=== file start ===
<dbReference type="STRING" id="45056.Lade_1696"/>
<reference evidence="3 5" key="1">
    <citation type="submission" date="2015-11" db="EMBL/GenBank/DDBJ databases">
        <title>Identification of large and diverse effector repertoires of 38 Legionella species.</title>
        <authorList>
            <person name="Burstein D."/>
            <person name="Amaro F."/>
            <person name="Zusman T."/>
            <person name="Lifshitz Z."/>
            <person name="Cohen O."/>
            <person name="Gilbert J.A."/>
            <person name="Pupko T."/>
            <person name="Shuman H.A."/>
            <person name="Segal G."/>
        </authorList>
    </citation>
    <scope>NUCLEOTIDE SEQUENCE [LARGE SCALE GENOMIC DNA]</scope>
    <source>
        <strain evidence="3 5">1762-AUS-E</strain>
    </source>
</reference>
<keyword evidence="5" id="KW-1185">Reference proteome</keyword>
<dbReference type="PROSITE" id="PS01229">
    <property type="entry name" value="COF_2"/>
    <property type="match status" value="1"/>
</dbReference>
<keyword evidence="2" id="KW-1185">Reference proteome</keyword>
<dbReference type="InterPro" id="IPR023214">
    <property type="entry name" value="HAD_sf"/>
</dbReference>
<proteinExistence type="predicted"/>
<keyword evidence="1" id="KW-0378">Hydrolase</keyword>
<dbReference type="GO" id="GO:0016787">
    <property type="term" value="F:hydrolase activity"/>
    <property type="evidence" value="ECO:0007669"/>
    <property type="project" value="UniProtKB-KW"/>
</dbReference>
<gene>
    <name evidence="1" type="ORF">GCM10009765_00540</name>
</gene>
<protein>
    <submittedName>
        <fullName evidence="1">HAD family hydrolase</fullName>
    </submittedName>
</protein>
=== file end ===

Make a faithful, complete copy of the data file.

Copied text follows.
<dbReference type="STRING" id="45056.Lade_1696"/>
<reference evidence="3 5" key="1">
    <citation type="submission" date="2015-11" db="EMBL/GenBank/DDBJ databases">
        <title>Identification of large and diverse effector repertoires of 38 Legionella species.</title>
        <authorList>
            <person name="Burstein D."/>
            <person name="Amaro F."/>
            <person name="Zusman T."/>
            <person name="Lifshitz Z."/>
            <person name="Cohen O."/>
            <person name="Gilbert J.A."/>
            <person name="Pupko T."/>
            <person name="Shuman H.A."/>
            <person name="Segal G."/>
        </authorList>
    </citation>
    <scope>NUCLEOTIDE SEQUENCE [LARGE SCALE GENOMIC DNA]</scope>
    <source>
        <strain evidence="3 5">1762-AUS-E</strain>
    </source>
</reference>
<keyword evidence="5" id="KW-1185">Reference proteome</keyword>
<dbReference type="PROSITE" id="PS01229">
    <property type="entry name" value="COF_2"/>
    <property type="match status" value="1"/>
</dbReference>
<keyword evidence="2" id="KW-1185">Reference proteome</keyword>
<dbReference type="InterPro" id="IPR023214">
    <property type="entry name" value="HAD_sf"/>
</dbReference>
<proteinExistence type="predicted"/>
<keyword evidence="1" id="KW-0378">Hydrolase</keyword>
<dbReference type="GO" id="GO:0016787">
    <property type="term" value="F:hydrolase activity"/>
    <property type="evidence" value="ECO:0007669"/>
    <property type="project" value="UniProtKB-KW"/>
</dbReference>
<gene>
    <name evidence="1" type="ORF">GCM10009765_00540</name>
</gene>
<protein>
    <submittedName>
        <fullName evidence="1">HAD family hydrolase</fullName>
    </submittedName>
</protein>